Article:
McLaren F1s are quickly catching up with Ferrari 250 GTOs in terms of stellar auction prices, and a pristine example coming up for sale should be no exception.

The car will be offered via private sale by RM Sotheby’s alongside the auction house’s traditional sale that runs Aug. 18-20 and coincides with 2022 Monterey Car Week.

This F1 was built in 1998 and is car number 59 of the 64 road-going F1s built. It’s noted for its headlight design, which is only found on this particular car, making it instantly recognizable to fans.

McLaren F1 bearing chassis no. ending in 059 - Photo credit: RM Sotheby'sMcLaren F1 bearing chassis no. ending in 059 – Photo credit: RM Sotheby’s

Midway through the F1’s production run, McLaren started to develop an updated headlight design in response to existing owners complaining of poor night-time lighting. Car 59 was the testbed and its unique headlight design is a prototype featuring internals borrowed from a BMW Z1’s headlights and an outer housing that’s slimmer than those on other F1s. The car is also fitted with the F1’s available High Downforce Kit.

The car’s original owner was a U.K. resident by the name of John Studholm, the founder of a company that produced typewriter cassettes and later ink-jet printer cartridges. He traded the number 17 F1 to purchase this car, and would go on to own an F1 GTR race car.

Car 59 was sold to its second and current owner in late 2012, at which point it was brought to U.S. soil under the Show or Display rule. It’s been mostly kept in climate-controlled storage together with a second F1 belonging to the same owner, and has accrued less than 300 miles since it last traded hands. According to RM Sotheby’s, multiple F1 owners have more than one example of the car, making the total number of F1 owners significantly lower than the 106 examples of the car (road and racing) built.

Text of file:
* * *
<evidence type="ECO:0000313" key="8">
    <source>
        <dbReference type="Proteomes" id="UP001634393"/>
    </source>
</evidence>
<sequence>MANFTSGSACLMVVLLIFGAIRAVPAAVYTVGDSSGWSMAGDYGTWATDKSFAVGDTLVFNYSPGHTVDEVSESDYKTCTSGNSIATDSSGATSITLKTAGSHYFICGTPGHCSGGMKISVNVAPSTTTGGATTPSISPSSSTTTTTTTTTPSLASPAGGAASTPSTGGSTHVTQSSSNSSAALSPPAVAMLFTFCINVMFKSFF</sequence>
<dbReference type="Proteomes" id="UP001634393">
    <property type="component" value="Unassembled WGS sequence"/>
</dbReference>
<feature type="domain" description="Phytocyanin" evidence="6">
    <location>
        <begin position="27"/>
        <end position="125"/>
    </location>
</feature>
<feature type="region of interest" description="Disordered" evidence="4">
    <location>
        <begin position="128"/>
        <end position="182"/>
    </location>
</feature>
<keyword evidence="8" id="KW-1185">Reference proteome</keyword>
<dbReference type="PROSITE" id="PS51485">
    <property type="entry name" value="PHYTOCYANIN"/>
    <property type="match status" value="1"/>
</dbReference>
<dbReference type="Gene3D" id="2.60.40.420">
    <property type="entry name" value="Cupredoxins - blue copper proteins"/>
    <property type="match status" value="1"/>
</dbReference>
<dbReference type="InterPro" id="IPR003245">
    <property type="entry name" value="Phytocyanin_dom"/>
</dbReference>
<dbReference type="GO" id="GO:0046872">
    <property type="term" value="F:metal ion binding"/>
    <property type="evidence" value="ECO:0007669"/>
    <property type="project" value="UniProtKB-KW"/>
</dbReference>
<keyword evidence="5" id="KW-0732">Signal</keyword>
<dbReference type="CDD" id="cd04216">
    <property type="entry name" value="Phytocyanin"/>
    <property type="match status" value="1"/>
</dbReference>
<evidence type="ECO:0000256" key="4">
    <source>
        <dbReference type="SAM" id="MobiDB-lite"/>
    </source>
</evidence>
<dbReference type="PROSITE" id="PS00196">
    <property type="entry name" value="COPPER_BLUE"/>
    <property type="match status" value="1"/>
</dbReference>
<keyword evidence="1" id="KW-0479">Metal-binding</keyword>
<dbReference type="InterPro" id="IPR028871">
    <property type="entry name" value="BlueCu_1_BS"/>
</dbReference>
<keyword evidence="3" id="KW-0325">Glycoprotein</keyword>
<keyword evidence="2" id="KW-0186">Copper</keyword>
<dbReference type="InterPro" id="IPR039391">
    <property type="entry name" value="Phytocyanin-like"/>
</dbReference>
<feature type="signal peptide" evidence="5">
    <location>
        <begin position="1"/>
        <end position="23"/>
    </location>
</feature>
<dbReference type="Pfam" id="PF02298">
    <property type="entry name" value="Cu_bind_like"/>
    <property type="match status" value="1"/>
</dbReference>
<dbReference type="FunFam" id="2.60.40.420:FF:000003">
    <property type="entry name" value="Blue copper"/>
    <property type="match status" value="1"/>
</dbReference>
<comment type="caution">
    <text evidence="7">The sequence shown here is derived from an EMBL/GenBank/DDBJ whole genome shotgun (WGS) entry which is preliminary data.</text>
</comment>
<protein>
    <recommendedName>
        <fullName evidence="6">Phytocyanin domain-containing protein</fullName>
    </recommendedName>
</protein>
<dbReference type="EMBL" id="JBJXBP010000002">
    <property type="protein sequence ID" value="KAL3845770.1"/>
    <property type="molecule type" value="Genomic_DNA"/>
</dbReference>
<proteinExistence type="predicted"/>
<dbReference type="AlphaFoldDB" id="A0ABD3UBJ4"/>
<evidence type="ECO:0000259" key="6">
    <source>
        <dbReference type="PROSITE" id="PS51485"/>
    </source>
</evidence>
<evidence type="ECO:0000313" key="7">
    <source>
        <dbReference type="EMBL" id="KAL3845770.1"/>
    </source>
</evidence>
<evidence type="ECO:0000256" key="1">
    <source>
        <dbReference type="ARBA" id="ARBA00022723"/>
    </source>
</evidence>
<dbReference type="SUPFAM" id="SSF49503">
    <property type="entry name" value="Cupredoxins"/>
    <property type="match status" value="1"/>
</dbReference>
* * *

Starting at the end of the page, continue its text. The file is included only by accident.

McLaren F1 bearing chassis no. ending in 059 - Photo credit: RM Sotheby'sMcLaren F1 bearing chassis no. ending in 059 – Photo credit: RM Sotheby’s

Almost 30 years after its introduction, the F1 remains an icon thanks to innovative design features like a central driving position, carbon-fiber bodywork (a novelty at the time), and a gold-lined engine bay. It’s also wonderfully analog, sporting a high-revving 6.1-liter BMW V-12 coupled to a 6-speed manual transaxle.

How much might car 59 go for? An F1 with just 243 miles on the clock sold for almost $20.5 million in 2021. Another went for $19.8 million just two years prior.

Monterey Car Week runs Aug. 12-21 in and around Monterey, California. It culminates with the Pebble Beach Concours d’Elegance on Aug. 21. For our full coverage, head to our dedicated hub.

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